Wasilla Man Sentenced to 12 Years in Prison for Downloading Child Pornography
Anchorage, Alaska – U.S. Attorney Bryan Schroder announced that Tyler Arlan Weis, 41, of Wasilla, was sentenced yesterday by Chief U.S. District Judge Timothy M. Burgess to serve 12 years in prison, followed by a life term of supervised release, for receipt of child pornography.
In October 2016, Alaska State Troopers (AST) investigating an online file-sharing network downloaded multiple files of child pornography from Weis’s computer. Among these files of child pornography were images of adults vaginally and anally penetrating prepubescent females. During a search of Weis’s home, Troopers located images of child pornography on his computer. Also present were multiple hidden camera videos of minors that Weis had secretly recorded while those minors used the bathroom in his home.
At sentencing, Judge Burgess described the defendant’s crime as “extremely serious,” and noted the “profound” effect that the images and videos received, created and possessed by the defendant had on their victims. The images downloaded by the defendant through the file-sharing network “depicted serious, disturbing, heinous violations that [the] children in the videos suffered,” said Judge Burgess. However, as bad as those downloaded files were, the hidden camera videos produced by the defendant were “even more troubling,” according to Judge Burgess, because “the activity occurred in his own house.”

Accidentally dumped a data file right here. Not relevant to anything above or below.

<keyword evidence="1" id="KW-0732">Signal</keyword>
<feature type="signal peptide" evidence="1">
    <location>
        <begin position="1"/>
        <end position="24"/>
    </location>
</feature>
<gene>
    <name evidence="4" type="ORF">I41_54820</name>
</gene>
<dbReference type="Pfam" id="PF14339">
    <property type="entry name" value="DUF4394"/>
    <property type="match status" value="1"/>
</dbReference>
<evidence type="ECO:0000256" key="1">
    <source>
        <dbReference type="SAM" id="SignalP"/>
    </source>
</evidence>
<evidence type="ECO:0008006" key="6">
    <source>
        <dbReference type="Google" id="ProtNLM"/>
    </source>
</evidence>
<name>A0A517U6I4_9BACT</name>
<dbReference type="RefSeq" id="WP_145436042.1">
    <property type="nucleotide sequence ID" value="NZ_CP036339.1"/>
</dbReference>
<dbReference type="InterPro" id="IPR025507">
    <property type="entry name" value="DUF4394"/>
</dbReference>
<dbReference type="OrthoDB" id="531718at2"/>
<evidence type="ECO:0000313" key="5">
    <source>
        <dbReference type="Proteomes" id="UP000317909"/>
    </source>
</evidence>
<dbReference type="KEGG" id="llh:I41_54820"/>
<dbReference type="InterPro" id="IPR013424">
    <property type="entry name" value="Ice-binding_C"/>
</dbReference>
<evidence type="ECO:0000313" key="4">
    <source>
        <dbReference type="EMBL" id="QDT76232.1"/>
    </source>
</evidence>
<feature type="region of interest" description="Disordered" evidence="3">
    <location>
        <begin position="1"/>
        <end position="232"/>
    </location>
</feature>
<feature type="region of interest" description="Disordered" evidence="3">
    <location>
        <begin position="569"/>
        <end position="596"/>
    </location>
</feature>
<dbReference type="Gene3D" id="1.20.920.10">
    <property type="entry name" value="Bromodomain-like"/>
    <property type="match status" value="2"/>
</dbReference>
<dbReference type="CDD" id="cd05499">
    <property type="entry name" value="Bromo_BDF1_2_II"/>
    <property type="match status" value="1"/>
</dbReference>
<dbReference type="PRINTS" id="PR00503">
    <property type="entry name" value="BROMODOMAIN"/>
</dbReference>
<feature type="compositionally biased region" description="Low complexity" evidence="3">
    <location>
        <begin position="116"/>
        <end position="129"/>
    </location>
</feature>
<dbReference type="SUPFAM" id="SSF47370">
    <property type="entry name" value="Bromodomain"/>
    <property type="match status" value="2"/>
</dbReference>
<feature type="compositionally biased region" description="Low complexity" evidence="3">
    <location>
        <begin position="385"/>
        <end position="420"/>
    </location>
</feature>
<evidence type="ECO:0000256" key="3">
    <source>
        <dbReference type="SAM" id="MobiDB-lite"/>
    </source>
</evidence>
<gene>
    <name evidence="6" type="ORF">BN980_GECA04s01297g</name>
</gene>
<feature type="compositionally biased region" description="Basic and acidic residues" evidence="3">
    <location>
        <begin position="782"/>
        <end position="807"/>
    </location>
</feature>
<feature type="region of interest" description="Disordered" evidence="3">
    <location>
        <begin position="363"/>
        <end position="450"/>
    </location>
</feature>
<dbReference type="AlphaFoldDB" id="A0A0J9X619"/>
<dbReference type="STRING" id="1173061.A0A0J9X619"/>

The Alaska State Troopers conducted the investigation leading to the successful prosecution of this case. This case was prosecuted by Assistant U.S. Attorney Kyle Reardon.
This case was brought as part of Project Safe Childhood, a nationwide initiative to combat the growing epidemic of child exploitation and abuse launched in May 2006 by the Department of Justice. Led by U.S. Attorney’s Offices nationwide and the Criminal Division’s Child Exploitation and Obscenity Section, Project Safe Childhood marshals federal, state and local resources to better locate, apprehend and prosecute individuals who exploit children via the Internet, as well as to identify and rescue victims. For more information about Project Safe Childhood, please visit www.projectsafechildhood.gov.